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A previously unseen trove of Kenyan studio portraits, expressing a photographer’s vision and a city’s lively identity When the Kenyan-born photographer N.V. Parekh opened his Mombasa portrait studio in 1942, the city was galvanized. People came to visit Parekh from all over East Africa to mark important events such as weddings, reunions, graduations and birthdays. By the 1960s, Mombasans of all ages and backgrounds were visiting the studio by themselves, or with their friends, spouses or lovers, to stage playful, even daring portraits that enabled them to express and reveal themselves uniquely. Depending on his client’s wishes, Parekh worked to create portraits that ranged in tone from formal and elegant to hip or sensual, strongly influencing a vibrant visual culture in Mombasa.
I Am Sparkling is the first ever overview of this historically significant photographer, his clientele and the temporal, geographical and cultural milieu in which he flourished. Rarely accessed until now, Parekh’s personal archive went out of circulation following his retirement to Britain in the late 1980s, it was acquired by the Italian poet and artist Sarenco in 2001. This volume draws on this photographic archive along with extensive interviews with Parekh’s diverse clientele, and is complemented by NYU professor Isolde Brielmaier’s rich historical context and analysis with a particular focus on women as clients of studio photographers. The artist Wangechi Mutu contributes a preface.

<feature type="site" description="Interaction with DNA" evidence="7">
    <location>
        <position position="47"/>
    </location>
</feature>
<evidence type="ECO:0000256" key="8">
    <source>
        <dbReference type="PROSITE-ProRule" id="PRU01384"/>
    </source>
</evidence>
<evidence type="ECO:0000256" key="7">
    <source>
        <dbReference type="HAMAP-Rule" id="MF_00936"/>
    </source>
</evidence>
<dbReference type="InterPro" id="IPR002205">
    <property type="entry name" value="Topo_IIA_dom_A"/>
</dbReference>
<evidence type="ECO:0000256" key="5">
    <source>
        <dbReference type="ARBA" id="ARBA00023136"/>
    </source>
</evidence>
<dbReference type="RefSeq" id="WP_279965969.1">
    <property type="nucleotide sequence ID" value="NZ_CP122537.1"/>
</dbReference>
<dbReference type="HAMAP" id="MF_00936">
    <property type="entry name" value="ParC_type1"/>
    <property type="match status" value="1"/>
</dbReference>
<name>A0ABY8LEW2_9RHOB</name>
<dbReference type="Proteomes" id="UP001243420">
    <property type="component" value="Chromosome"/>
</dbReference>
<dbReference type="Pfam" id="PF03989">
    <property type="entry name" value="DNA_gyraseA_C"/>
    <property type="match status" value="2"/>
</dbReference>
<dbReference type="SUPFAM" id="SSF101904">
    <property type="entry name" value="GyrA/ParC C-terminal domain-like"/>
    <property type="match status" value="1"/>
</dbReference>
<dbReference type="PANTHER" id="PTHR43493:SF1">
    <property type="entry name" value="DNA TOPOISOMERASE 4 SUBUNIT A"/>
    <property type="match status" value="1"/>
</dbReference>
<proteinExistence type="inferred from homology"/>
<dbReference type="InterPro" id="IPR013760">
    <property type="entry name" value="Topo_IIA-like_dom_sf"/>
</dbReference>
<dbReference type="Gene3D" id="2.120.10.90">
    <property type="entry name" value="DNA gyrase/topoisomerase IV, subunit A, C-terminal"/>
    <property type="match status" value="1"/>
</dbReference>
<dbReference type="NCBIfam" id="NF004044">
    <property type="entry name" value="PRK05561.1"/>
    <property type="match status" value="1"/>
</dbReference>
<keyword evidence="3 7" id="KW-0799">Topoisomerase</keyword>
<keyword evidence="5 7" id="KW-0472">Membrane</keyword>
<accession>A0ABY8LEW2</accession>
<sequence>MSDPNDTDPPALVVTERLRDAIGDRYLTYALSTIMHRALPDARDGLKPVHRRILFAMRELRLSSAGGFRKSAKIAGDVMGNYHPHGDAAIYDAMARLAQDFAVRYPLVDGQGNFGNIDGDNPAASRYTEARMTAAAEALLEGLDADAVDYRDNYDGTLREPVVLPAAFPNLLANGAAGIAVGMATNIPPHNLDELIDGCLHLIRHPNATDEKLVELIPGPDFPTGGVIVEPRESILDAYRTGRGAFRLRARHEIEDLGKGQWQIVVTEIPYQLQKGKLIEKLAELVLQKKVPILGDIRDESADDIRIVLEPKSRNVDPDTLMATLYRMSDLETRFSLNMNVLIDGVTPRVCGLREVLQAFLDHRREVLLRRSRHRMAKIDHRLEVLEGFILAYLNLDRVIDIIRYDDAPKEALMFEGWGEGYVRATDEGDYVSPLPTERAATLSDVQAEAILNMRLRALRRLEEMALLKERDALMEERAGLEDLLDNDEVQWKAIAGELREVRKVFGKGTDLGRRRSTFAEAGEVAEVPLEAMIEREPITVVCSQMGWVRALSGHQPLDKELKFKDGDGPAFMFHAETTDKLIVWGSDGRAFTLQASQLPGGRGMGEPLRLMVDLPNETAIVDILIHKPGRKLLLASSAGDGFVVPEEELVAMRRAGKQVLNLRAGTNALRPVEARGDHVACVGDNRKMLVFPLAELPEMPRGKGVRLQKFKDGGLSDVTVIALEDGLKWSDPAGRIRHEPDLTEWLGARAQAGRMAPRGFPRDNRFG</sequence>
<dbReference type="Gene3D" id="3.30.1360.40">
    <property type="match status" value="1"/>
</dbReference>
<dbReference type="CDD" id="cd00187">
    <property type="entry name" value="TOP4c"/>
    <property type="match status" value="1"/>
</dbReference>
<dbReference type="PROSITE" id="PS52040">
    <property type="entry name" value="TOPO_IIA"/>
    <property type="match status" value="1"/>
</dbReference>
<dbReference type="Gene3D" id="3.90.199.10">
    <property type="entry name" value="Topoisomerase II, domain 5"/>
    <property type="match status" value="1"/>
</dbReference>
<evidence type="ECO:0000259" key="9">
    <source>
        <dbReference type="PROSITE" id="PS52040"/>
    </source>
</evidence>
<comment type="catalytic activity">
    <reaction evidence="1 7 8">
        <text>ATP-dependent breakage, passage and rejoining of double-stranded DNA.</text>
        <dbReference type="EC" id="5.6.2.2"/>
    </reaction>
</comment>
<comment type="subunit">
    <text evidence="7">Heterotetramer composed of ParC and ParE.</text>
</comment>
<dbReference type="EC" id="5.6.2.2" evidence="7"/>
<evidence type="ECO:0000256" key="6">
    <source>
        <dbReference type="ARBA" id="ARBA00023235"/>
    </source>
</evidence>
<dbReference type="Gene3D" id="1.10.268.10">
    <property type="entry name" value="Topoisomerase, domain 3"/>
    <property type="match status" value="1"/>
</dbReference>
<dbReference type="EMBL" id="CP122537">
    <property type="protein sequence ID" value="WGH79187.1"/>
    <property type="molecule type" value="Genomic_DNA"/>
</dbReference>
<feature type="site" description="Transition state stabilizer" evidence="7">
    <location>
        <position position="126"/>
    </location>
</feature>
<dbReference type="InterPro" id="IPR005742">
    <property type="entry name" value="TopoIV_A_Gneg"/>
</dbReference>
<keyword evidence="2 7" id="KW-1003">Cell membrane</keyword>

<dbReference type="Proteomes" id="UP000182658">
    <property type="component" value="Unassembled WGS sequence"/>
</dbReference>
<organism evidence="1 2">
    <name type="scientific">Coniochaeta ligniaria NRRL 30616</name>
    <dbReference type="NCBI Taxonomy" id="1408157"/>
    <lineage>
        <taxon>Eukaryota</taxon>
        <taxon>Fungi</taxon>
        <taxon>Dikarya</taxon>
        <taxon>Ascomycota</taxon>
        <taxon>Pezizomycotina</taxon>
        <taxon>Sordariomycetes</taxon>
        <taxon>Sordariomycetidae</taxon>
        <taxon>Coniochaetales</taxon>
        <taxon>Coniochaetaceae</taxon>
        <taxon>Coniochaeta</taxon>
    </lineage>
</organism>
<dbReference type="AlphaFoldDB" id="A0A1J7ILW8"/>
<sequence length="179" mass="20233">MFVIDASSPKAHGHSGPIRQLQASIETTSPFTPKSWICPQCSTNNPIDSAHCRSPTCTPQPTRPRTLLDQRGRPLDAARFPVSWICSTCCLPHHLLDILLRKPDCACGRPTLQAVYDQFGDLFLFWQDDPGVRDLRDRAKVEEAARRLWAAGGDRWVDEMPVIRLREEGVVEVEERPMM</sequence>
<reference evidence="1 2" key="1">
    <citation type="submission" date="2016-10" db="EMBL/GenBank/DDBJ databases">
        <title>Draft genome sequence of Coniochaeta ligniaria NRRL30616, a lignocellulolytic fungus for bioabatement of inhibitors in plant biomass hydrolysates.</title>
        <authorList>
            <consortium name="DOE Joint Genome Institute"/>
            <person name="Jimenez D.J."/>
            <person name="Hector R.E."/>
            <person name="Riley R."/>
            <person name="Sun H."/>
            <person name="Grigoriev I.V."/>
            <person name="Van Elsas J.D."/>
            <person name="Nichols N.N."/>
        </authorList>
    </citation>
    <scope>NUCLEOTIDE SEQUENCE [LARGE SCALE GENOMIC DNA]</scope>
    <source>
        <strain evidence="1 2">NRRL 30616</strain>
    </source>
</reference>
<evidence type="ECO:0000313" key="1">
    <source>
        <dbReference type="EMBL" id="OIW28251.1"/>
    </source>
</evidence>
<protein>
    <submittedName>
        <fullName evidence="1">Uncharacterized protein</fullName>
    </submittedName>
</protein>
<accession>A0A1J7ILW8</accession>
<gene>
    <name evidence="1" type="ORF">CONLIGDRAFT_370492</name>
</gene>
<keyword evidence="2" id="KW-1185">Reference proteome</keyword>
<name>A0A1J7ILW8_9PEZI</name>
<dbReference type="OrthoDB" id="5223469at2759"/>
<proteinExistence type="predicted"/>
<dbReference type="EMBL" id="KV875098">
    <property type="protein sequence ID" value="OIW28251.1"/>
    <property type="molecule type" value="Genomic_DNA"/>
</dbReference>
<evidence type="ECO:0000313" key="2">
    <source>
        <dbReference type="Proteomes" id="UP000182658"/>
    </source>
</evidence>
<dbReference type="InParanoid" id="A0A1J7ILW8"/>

N.V. Parekh (1923–2007) emigrated with his family from India to Mombasa, where he trained with local photographers in the 1930s before founding his own portrait studio in 1942.